“The Relief series is a departure from previous works that happened after the last grand scale piece, the Morning Glory in 2010. . . . [Now] I wanted a new parameter to work in. I asked myself: what if I start with nothing? No preconception, no goals . . . just a clean space. Can anything in me come out? Does it resonate? So I looked back and realized that every single sculpture I’d made utilized the grid as its structure. . . . So my assistants and I set out to make different sizes of grid structures without knowing what else to do with them. In the meantime, I had been collecting different color dirt and pebbles from different parts of Cambodia during my travels. I don’t know how important it was but for me I always thought that nature is so much more interesting than politics and culture. I wanted to fill my mind with what my eyes see and what possibility would come of it. I had also been collecting different beeswax through the years. . . . It was only a matter of time before some of these materials found their way into the works.” —Sopheap Pich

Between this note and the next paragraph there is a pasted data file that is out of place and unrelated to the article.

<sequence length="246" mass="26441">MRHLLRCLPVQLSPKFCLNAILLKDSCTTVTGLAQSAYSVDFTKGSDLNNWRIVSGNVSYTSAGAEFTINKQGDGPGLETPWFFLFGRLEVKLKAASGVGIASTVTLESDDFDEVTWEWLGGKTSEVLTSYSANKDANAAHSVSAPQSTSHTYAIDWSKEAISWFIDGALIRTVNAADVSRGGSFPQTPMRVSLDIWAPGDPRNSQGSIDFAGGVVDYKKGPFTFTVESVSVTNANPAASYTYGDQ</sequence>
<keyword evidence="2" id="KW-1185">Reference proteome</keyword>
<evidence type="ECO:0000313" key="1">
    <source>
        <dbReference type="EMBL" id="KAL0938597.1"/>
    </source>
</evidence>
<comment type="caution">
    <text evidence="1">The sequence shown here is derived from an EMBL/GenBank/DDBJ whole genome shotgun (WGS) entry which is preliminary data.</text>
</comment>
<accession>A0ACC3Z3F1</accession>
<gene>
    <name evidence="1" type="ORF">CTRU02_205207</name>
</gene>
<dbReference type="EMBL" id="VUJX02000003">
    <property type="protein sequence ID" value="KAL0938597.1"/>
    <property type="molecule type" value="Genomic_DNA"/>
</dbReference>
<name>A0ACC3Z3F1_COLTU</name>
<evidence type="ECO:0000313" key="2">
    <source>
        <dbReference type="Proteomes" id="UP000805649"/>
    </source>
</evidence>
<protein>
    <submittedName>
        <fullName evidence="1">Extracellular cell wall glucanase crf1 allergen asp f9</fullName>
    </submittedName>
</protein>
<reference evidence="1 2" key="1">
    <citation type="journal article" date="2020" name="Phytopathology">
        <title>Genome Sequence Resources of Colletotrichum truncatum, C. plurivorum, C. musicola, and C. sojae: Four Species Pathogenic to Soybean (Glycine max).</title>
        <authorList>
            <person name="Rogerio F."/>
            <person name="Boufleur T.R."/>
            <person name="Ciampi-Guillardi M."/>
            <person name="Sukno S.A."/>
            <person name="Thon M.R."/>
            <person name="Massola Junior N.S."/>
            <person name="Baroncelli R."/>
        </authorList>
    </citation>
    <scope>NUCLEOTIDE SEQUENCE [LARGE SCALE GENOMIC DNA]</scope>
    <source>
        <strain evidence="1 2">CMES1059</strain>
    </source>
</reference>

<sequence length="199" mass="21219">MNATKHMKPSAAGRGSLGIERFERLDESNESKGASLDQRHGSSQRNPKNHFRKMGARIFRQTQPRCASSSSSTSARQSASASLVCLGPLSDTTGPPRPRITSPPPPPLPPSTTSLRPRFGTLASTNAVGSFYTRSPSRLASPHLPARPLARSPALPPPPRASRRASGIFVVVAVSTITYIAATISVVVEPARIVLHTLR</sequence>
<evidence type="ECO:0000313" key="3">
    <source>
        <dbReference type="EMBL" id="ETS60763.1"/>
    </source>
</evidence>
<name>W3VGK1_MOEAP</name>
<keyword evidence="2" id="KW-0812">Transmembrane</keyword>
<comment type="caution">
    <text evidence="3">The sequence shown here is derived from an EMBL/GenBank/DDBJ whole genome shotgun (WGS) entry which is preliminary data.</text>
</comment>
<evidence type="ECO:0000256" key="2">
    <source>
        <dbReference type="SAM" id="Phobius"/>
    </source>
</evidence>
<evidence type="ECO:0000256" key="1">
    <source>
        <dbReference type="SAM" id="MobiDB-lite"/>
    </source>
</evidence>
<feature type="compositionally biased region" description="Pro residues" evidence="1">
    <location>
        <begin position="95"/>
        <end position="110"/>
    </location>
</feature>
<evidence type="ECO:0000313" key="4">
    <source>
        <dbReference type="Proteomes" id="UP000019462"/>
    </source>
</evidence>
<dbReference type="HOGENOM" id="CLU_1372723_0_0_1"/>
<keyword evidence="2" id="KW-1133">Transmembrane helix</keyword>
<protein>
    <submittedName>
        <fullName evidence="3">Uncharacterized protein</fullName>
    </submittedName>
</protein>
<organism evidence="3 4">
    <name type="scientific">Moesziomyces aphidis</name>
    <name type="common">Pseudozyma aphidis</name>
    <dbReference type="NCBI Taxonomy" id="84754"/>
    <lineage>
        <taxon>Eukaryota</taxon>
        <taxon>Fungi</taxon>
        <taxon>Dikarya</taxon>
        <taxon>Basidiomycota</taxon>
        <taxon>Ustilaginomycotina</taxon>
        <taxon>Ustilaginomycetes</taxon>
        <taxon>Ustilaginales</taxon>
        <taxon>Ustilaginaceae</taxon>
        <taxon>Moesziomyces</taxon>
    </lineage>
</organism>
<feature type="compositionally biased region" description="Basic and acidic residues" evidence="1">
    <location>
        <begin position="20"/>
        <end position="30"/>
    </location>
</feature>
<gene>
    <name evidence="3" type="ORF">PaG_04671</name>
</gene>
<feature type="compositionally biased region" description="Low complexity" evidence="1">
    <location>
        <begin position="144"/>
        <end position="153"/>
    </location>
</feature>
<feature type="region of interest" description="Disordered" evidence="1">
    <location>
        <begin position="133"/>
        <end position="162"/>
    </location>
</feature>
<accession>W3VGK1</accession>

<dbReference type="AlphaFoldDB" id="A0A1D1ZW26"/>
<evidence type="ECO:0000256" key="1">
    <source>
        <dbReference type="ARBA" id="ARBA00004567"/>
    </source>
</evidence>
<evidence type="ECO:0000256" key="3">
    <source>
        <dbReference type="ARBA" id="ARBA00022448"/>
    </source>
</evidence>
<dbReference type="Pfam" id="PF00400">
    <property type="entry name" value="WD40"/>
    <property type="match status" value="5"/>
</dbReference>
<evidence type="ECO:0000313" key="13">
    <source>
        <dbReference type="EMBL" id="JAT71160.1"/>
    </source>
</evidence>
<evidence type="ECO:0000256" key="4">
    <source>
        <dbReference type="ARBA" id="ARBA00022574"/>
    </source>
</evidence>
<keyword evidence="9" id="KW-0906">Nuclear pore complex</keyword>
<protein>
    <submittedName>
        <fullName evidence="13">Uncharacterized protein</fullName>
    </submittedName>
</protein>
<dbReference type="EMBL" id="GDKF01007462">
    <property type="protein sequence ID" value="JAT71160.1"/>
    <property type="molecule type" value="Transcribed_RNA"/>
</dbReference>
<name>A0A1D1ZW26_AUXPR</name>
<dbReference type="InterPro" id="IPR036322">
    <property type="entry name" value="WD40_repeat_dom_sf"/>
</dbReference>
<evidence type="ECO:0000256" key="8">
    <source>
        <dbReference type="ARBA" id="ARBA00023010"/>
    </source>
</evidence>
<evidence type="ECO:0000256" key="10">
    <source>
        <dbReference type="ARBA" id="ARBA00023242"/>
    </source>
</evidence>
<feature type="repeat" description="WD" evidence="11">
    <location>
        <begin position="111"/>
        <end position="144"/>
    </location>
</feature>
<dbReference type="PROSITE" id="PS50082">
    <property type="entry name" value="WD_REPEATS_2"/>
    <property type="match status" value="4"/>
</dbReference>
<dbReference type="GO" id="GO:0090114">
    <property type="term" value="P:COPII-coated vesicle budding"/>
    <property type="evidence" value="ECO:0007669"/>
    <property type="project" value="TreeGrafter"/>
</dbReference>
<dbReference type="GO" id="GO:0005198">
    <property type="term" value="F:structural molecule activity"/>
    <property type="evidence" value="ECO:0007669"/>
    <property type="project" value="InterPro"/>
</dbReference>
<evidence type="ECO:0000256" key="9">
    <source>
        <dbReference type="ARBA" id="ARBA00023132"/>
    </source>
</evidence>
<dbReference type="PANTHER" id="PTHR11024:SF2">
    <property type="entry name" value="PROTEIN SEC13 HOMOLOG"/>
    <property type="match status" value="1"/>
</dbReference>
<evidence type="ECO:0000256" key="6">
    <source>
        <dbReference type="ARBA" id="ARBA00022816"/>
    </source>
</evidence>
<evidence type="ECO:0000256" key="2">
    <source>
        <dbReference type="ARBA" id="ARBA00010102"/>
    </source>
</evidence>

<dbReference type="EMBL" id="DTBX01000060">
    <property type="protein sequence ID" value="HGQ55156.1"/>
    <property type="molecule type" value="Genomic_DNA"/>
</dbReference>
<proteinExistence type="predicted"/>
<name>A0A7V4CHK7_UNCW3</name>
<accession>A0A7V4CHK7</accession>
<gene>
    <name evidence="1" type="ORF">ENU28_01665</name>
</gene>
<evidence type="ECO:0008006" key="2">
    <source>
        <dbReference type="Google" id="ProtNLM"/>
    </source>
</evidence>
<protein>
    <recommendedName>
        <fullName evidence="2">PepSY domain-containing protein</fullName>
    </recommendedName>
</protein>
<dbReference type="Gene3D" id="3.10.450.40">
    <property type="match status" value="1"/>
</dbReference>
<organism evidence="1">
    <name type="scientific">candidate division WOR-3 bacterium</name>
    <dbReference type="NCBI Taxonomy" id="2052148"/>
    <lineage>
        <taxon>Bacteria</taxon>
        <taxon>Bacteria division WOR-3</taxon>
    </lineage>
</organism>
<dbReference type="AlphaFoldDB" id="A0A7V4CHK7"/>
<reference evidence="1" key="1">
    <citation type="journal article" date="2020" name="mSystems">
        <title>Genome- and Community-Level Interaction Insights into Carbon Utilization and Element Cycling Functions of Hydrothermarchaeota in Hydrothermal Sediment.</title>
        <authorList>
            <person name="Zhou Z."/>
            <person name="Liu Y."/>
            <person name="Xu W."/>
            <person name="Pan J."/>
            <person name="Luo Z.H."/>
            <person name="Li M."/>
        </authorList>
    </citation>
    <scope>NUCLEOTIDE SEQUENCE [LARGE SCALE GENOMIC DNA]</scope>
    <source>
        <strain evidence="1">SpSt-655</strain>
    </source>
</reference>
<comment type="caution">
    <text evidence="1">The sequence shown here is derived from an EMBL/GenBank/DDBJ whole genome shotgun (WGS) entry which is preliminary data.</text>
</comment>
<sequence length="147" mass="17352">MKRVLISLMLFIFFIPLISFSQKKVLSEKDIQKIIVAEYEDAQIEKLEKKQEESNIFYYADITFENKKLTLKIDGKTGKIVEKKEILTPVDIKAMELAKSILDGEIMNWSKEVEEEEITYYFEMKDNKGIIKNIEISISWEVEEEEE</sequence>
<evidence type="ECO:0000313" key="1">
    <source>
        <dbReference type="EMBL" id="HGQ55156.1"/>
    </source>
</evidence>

New York. The Metropolitan Museum of Art. "Cambodian Rattan: The Sculptures of Sopheap Pich," February 23, 2013–July 7, 2013.